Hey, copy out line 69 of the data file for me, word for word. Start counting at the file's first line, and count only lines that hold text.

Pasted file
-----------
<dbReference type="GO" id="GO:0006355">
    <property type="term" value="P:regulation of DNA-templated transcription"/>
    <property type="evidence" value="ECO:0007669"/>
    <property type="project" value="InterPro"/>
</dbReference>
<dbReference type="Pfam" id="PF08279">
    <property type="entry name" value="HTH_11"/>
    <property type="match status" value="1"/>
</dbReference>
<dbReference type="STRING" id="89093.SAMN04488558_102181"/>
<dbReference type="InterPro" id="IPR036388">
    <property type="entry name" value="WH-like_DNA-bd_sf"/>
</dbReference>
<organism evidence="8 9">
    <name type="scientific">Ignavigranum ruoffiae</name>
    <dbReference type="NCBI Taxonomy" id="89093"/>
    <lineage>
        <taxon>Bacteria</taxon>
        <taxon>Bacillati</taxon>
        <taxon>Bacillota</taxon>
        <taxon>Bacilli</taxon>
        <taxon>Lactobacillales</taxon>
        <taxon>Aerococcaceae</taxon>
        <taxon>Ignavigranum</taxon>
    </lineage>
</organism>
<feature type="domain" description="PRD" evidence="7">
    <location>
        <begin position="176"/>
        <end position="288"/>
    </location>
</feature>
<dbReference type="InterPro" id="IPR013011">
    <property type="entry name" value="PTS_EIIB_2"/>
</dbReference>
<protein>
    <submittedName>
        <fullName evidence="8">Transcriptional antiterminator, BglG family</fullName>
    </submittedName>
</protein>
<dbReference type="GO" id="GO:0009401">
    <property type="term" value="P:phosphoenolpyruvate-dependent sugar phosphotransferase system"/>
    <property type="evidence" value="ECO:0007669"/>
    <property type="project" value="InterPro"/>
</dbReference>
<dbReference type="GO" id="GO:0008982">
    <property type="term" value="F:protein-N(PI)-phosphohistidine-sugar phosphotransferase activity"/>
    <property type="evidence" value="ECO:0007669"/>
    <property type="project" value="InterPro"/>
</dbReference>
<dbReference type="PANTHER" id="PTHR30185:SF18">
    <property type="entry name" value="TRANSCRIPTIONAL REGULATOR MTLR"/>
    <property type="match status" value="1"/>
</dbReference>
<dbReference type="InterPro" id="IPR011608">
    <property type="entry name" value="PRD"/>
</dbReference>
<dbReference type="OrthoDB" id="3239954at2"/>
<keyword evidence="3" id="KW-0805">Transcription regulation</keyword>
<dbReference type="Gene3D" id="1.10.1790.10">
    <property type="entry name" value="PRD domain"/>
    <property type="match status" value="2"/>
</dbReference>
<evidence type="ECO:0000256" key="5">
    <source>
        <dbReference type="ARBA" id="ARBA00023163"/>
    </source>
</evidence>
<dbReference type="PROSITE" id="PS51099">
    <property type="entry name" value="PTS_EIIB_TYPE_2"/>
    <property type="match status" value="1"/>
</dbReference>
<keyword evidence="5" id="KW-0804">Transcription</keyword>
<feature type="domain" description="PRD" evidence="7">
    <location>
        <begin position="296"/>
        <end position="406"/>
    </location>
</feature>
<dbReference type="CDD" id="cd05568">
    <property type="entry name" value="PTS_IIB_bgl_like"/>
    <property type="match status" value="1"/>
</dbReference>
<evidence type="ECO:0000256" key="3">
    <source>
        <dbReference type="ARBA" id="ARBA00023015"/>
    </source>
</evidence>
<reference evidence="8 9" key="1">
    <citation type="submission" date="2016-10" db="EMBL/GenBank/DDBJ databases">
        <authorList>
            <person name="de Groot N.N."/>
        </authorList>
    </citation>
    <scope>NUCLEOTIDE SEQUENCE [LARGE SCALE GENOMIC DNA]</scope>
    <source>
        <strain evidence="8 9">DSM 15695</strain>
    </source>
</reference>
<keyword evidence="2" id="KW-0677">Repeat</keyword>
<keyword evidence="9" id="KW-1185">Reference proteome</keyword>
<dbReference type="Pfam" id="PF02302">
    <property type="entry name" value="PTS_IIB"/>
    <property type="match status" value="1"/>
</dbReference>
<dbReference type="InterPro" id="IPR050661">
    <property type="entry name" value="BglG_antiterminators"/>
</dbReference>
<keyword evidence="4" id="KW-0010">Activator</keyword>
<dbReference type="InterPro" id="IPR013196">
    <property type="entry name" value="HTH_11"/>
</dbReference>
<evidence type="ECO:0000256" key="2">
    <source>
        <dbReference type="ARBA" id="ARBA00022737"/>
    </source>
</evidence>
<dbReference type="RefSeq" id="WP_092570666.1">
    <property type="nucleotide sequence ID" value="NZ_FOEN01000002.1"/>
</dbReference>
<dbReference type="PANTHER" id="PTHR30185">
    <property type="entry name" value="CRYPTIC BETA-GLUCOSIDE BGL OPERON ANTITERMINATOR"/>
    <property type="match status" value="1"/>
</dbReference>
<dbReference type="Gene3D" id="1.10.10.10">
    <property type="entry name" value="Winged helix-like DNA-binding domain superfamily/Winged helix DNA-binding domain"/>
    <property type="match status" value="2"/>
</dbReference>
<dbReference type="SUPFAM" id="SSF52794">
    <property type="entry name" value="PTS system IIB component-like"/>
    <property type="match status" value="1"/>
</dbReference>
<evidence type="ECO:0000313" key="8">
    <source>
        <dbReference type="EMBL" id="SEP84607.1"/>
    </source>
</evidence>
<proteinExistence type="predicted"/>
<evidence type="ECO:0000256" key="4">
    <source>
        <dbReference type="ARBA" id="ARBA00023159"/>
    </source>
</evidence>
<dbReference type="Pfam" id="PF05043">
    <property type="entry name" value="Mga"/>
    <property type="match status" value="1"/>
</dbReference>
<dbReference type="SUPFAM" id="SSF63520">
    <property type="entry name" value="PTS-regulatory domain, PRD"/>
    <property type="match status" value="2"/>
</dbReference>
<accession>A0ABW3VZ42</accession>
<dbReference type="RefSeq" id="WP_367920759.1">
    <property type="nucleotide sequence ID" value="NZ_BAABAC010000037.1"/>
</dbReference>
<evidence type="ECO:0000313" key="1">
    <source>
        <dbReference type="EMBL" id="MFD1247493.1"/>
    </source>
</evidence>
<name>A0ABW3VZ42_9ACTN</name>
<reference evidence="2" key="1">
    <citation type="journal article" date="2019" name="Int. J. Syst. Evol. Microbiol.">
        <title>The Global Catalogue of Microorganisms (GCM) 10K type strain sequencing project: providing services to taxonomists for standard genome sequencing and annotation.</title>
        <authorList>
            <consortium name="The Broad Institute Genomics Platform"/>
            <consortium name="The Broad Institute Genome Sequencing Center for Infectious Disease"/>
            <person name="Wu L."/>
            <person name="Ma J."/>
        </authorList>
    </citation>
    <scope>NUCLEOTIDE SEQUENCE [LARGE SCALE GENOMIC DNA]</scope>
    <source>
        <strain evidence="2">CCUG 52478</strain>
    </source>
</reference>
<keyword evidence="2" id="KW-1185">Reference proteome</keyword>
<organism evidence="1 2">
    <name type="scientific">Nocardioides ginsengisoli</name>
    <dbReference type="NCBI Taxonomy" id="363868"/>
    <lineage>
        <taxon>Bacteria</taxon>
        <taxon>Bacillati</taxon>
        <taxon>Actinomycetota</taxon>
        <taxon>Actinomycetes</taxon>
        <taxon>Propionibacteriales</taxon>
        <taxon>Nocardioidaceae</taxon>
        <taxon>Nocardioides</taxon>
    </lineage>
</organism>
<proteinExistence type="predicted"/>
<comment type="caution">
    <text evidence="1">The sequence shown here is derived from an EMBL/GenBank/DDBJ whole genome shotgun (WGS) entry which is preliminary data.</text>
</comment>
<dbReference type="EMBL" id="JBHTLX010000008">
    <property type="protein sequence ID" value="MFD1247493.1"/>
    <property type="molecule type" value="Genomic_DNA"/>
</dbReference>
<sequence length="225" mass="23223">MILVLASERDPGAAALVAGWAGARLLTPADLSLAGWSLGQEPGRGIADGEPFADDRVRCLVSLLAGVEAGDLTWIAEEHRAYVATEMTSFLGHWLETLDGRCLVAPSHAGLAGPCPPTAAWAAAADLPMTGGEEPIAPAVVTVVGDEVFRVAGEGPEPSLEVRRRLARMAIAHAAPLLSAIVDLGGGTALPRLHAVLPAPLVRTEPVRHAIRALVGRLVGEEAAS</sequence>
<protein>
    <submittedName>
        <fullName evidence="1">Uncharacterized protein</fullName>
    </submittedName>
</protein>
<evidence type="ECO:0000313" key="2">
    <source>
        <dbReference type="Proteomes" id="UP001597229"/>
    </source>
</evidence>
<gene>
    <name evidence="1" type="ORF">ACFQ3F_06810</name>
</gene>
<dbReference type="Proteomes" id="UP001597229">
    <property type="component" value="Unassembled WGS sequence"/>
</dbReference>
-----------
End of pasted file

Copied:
<dbReference type="PROSITE" id="PS51099">